What are the Best Ingrown Pubic Hair Treatments?

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  • Written By: Lee Johnson
  • Edited By: Nancy Fann-Im
  • Last Modified Date: 10 February 2019
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There are many ingrown pubic hair treatments available, and the best options are chemical depilatories, creams, and physical removal. Ingrown hair, technically called psuedofolliculitis barbae, occurs when the hair grows inside the follicle rather than out of it, and results in a sore bump at the affected area. Many people suffer from ingrown hairs, and this problem is more common with thick, coarse hair, like that found in the pubic region.

Ingrown pubic hair generally occurs when the hair has been shaved too closely, resulting in the tip of the hair getting stuck inside the skin tissue. When the hair grows, it pushes in through the skin and becomes embedded. Ingrown hair can also occur when hair grows around and loops back into the skin. This causes a lot of discomfort, and can even result in an infection.

A common treatment for ingrown pubic hair is physical removal. This can be done easily and with household tools. A warm cloth can be applied to the affected area for around 15 minutes, which softens the skin and makes removal of the ingrown hair easier. An alcohol-sterilized pair of tweezers can then be used to pull the hair out of the follicle. This is the least expensive of all the ingrown pubic hair treatments, and it can also be performed with the tip of a needle if tweezers are not available.


Chemical depilatories are another good option for removing ingrown pubic hair. These weaken the hair and make removal easier. Depilatories effectively blunt the tip of the hair that is embedded in the follicle and stop the problem from getting any worse. Due to their chemical content, however, it is not a good idea to apply these treatments more often than every few days.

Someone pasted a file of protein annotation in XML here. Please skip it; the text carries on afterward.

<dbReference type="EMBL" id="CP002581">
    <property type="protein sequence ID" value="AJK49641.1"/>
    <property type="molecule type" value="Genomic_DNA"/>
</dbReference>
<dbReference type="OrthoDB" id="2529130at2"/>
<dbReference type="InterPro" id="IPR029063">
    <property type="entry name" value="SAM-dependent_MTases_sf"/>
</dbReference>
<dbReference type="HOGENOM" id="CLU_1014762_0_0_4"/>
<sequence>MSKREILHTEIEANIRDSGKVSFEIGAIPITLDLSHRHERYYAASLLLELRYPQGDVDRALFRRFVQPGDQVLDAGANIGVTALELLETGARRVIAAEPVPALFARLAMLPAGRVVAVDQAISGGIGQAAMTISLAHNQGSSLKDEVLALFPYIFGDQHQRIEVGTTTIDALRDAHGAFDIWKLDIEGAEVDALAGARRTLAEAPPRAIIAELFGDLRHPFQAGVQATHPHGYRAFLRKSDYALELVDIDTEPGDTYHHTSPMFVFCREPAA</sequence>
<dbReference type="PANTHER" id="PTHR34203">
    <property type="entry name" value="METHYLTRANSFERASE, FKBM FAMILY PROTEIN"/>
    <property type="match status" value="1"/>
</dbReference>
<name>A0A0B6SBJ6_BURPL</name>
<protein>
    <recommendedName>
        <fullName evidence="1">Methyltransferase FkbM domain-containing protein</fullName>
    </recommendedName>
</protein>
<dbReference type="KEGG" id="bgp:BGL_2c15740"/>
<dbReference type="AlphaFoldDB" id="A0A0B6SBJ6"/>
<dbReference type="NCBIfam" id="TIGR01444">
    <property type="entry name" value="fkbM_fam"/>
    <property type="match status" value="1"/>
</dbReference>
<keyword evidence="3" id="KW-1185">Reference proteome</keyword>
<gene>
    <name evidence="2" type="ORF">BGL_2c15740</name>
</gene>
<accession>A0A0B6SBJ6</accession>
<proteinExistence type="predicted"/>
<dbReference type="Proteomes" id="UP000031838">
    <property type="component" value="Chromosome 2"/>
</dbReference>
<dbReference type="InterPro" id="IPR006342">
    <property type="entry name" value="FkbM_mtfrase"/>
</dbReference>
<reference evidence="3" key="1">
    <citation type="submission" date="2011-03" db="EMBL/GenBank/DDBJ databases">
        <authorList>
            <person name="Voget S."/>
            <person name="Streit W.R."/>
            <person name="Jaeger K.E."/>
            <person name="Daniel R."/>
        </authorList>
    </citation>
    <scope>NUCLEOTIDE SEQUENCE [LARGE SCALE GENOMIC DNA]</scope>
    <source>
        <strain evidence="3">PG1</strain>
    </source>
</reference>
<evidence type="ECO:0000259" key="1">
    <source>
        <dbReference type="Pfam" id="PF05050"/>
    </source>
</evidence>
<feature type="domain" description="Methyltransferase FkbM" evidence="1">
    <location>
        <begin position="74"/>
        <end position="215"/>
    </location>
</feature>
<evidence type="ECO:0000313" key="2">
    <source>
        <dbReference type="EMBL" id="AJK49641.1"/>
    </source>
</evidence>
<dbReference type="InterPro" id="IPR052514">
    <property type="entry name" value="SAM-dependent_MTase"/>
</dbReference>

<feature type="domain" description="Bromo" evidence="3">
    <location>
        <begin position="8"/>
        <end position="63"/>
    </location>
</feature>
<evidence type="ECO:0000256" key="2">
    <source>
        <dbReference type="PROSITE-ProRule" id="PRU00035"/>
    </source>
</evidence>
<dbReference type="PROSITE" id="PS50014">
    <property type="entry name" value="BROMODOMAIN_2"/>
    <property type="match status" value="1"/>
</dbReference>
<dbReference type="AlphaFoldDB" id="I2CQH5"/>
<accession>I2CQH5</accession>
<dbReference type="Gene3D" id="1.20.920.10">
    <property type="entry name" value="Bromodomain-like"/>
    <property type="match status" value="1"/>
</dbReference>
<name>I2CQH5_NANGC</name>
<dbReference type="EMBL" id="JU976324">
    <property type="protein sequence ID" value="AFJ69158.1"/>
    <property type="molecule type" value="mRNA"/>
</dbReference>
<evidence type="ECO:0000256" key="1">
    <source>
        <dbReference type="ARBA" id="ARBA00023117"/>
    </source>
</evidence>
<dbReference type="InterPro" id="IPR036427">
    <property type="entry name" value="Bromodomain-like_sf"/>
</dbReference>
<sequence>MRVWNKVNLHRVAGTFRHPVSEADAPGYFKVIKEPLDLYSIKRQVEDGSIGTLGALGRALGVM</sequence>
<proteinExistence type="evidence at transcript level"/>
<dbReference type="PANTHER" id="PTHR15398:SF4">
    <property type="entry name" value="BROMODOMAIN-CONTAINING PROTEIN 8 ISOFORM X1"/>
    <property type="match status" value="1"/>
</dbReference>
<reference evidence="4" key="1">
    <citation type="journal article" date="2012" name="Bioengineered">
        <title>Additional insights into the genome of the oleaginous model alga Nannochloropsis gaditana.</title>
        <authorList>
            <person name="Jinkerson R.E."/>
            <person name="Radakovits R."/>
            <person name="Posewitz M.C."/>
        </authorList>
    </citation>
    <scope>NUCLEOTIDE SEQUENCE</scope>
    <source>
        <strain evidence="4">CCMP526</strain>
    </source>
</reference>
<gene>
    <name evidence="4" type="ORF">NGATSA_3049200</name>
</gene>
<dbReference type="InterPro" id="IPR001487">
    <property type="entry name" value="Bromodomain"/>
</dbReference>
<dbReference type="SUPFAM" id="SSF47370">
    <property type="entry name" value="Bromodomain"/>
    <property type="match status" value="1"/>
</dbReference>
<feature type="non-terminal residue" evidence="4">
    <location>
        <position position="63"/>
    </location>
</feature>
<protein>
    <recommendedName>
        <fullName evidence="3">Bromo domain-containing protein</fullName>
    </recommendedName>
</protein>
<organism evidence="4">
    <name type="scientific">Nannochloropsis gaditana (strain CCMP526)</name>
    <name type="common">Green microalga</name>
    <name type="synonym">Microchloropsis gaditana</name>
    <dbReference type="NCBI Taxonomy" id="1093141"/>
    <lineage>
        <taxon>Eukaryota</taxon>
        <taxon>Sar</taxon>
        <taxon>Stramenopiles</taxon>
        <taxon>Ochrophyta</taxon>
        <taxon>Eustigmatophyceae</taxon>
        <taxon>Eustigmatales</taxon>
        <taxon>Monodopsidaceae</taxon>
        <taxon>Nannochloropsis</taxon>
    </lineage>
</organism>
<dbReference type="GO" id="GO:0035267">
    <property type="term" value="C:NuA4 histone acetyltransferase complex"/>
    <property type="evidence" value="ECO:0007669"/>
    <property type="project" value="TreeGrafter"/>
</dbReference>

Tretinoin cream is another treatment, but it should ideally be used in combination with other methods. This cream is used to unclog the follicle, removing dead skin cells so the hair is not as tightly bedded in. After it is applied, the physical removal of the affected hairs can be much easier.

Antibiotics should be taken in combination with physical treatments if a secondary infection has set in. Signs of an infection are abscesses or pustules forming at the site of the ingrown hair. A medical professional will be able to prescribe the relevant antibiotic treatment. Discomfort associated with ingrown pubic hair can be reduced by wearing loose-fitting clothes.


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Post 5

A good exfoliation at least once a week with an exfoliating mitten is enough to prevent ingrown hairs. I don't know why people ignore this important step after hair removal and then complain about ingrown hair.

Post 4
@donasmrs-- I don't know if you can get yourself to do this, but I use a sterilized pin needle to get ingrown hair out.

I burn the tip of a pin to sterilize it and then I softly start digging the bump where the ingrown hair is. It's not painful and usually the ingrown hair emerges after a few tries. I then use a tweezers to pull it out.

I also make sure to clean the area with water and soap afterward. If there has been any bleeding, I apply antibiotic cream.

I know this method isn't for everyone but I've been doing it for years to remove ingrown hairs in the pubic area, as well as my underarms and legs. I can't possibly go to a dermatologist every time for ingrown hair treatments.

Post 3

I have several ingrown hairs on my bikini area that formed after shaving and waxing. I've tried tweezers but the hairs are way under my skin and I can't get to them. What should I do?

Post 1

Waxing gets very expensive depending on your rate of hair growth and can cause allergic reactions. Laser and cremes can burn and dry out the skin and also cause permanent discoloration and doesn’t always work for some skin types.

Shaving is the best and most convenient and you don't have to bare your privates to a stranger. When shaving if your hair appears to grow back faster or you get itchy rashes you are using the wrong shaver or razor. Never wet shave as the water swells the cells of the skin and these ride up the shaft of the hair and conceal a good portion of it so the blade cannot cut the lower part. Then the water

evaporates and the skin cells deflate and voila – you have what appears to be the illusion of “fast hair regrowth”.

The worst skin rashes, itching and ingrown hairs are due to wet shaving too as you actually remove some of the epidermis along with the hairs. This may be okay for face shaving, where the skin is thicker but, not for “lower down” where the skin type is quite different.

My advice is to use an electric personal shaver and always shave dry. The Hair eRazor works for me and I have bought three of these online for my girlfriends, who had previously had terrible skin itch after shaving and also very painful ingrown hairs. Each shave costs around 2 cents.

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